In the survey, nurses, fellows, and physicians practicing in cardiology and non-cardiology settings were asked to respond to two hypothetical scenarios. In one, a patient receives PGx testing after undergoing a stent procedure and is found to be a poor metabolizer of clopidogrel. In the second, six months after the stent procedure, the PGx program reports that the patient has a variant that increases the risk of bleeding at standard or high doses of warfarin. However, by this time, the patient is getting care in his hometown, and is no longer at Vanderbilt. Given these scenarios, the survey explored clinicians' attitudes about who should be individually notified about the PGx result beyond including it in the EMR, and who they think is responsible for acting on the result.

In response to the first scenario regarding clopidogrel, non-cardiologists most frequently said that the provider who prescribed the drug or the specialist treating the condition affected by the results should be informed. Meanwhile, most cardiologists indicated that the specialist treating the patient for the specific medical condition should be informed of these results. This suggests that many cardiologists were assuming it was their own responsibility to figure out the next steps for a patient based on the results.

"But there's often two cardiologists involved in a patient's care, the general and the interventional cardiologist," Peterson noted. "So, even between those two physicians there may be some dilemmas about who needs to take responsibility for this kind of data."

There was less agreement with the second scenario where the patient was receiving care outside of Vanderbilt's system. Clinicians most frequently indicated that PREDICT program staff should take responsibility for contacting outside providers, and many thought that the doctor at Vanderbilt who had ordered the test should follow-up.

The second scenario presented more of a challenge for the respondents, according to Peterson. "Not only isn't this patient at Vanderbilt, this patient isn't in our health system," he said, noting this is a fairly common situation for patients receiving care at tertiary academic medical centers.

This "responsibility" to constantly monitor for new PGx results stands to become an acute problem once more patients start to receive such testing and as more variants are reported in the EMR. "That's a really tall order for stressed specialists or primary care physicians," Peterson said.

Currently, the PREDICT program does have a patient portal that can be used to inform people, even those getting care outside the system, about new PGx information. This is a good start, Peterson said, but it depends on patients actually logging in to the portal. It might also be useful, he noted, to have a mechanism through which non-Vanderbilt providers would be able to access this information.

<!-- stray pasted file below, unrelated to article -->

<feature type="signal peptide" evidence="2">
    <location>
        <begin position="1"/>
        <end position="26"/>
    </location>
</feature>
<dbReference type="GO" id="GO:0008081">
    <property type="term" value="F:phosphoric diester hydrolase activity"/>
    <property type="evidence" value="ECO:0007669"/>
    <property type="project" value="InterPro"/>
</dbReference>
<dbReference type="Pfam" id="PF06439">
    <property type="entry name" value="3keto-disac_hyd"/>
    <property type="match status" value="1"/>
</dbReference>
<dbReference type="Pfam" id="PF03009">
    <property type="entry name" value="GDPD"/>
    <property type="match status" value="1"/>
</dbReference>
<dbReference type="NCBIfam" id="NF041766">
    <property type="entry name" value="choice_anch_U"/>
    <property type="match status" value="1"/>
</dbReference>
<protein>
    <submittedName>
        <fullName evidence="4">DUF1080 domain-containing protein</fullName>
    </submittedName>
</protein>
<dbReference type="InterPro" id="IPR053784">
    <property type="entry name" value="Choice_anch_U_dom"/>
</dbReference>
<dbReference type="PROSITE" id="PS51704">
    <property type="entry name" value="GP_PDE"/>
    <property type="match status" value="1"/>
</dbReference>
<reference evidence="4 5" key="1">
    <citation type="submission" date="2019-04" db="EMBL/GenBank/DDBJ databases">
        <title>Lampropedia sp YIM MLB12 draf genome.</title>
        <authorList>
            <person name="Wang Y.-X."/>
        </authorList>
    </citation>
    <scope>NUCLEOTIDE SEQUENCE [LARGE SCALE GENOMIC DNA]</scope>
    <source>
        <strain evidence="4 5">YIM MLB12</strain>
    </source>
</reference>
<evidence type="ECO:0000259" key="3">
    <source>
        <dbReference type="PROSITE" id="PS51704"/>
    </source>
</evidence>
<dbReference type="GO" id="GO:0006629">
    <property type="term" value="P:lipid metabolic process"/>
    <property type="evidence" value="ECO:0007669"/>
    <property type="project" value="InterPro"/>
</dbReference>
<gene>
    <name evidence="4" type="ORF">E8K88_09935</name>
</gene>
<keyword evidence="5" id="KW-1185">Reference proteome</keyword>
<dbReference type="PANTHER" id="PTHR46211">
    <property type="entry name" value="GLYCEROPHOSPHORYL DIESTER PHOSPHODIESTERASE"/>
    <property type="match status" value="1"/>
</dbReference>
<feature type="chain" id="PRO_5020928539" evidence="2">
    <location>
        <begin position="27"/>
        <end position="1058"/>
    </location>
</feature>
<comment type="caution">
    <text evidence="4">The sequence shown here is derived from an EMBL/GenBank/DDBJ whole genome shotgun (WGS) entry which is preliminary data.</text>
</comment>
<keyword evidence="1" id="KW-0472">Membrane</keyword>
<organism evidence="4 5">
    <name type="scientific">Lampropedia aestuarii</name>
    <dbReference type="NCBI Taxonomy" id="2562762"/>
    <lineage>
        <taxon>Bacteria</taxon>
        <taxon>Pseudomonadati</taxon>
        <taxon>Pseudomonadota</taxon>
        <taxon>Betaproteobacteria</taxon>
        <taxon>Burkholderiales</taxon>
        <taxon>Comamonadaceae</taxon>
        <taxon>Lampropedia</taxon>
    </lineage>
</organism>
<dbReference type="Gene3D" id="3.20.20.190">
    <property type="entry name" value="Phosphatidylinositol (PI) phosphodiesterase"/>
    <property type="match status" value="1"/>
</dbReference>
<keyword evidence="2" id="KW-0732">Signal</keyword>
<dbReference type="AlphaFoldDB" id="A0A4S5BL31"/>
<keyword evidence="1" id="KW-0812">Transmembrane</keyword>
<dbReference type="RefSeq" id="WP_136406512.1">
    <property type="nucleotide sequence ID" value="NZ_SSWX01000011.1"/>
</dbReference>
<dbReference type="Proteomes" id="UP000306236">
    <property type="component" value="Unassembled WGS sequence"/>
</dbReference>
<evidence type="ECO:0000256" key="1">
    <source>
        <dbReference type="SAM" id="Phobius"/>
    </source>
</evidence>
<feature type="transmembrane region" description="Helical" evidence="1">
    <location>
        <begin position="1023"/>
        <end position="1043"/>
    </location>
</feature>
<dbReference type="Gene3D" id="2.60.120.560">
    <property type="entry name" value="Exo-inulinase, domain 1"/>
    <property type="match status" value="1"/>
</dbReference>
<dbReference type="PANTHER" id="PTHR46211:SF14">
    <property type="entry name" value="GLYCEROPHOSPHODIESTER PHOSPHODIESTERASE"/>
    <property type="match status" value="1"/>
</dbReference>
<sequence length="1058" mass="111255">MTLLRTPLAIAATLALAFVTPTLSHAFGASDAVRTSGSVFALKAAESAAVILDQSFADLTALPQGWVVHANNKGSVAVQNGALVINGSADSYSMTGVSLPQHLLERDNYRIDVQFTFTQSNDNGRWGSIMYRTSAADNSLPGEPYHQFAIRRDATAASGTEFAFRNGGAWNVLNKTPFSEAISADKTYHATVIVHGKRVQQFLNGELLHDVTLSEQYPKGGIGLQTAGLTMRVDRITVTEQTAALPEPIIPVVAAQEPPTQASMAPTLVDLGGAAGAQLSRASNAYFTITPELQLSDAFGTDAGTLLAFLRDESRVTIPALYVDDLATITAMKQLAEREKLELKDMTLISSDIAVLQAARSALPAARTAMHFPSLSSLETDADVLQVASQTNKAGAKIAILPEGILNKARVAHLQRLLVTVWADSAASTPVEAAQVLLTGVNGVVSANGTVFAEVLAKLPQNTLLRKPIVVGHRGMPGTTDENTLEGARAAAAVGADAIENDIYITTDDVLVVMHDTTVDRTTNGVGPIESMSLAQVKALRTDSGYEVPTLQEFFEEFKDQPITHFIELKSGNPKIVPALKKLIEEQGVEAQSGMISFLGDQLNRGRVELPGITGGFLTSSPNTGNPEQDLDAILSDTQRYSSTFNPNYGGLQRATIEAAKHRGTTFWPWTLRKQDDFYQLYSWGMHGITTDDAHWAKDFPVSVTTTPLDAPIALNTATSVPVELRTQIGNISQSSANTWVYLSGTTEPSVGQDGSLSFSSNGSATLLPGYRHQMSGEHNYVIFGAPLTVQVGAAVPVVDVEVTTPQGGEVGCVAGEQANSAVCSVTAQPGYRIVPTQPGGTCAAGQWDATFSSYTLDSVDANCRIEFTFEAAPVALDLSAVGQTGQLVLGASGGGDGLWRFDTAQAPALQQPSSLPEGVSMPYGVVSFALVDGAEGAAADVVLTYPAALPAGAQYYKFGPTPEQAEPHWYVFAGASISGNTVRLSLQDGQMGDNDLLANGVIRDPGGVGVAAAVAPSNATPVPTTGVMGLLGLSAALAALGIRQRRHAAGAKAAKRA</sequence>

"It's much easier to store and design the system in a passive way," Peterson said. But his group is trying to figure out how active the information push needs to be when useful data emerges. In the survey, most clinicians indicated they wanted to be informed of PGx results as soon as they were available in the EMR, but they also wanted to be notified in other ways. For example, many wanted PREDICT staff to notify them through electronic clinical messages, while some preferred to get decision support through e-prescribing or via phone calls.

Vanderbilt is figuring this out as it gets ready to launch a sequencing service for PGx and disease risk assessment as part of the third phase of NIH’s Electronic Medical Records and Genomics Network. For example, Peterson noted that it won't be enough to place disease risk information, like a patient's BRCA mutation status, simply in the lab reports section, where it's likely to be buried after a few years. So, Vanderbilt is planning to report genomic markers for disease risk prominently in the EMR and set it apart from other lab test information. Additionally, Vanderbilt will have consultation services for physicians and decision support alerts in the EMR to ensure the right eyes are seeing important information.

One of the encouraging findings of this study was that even though the evidence base for some of genetic markers may change over time (e.g. markers associated with clopidogrel and warfarin response), clinicians seem to be keeping track of the literature. The surveyed providers ranked the strength of evidence backing the gene-drug interactions and patients' out-of-pocket costs as their most important considerations when deciding to order testing.

They further indicated that specialty society guidelines and the published literature most influenced their perceptions of which PGx tests were clinically useful. Based on the evidence for a drug-gene interaction, clinicians' attitudes might change over time about which PGx tests to use, "but that's a good thing," Peterson said. "That means they're paying attention to the evidence."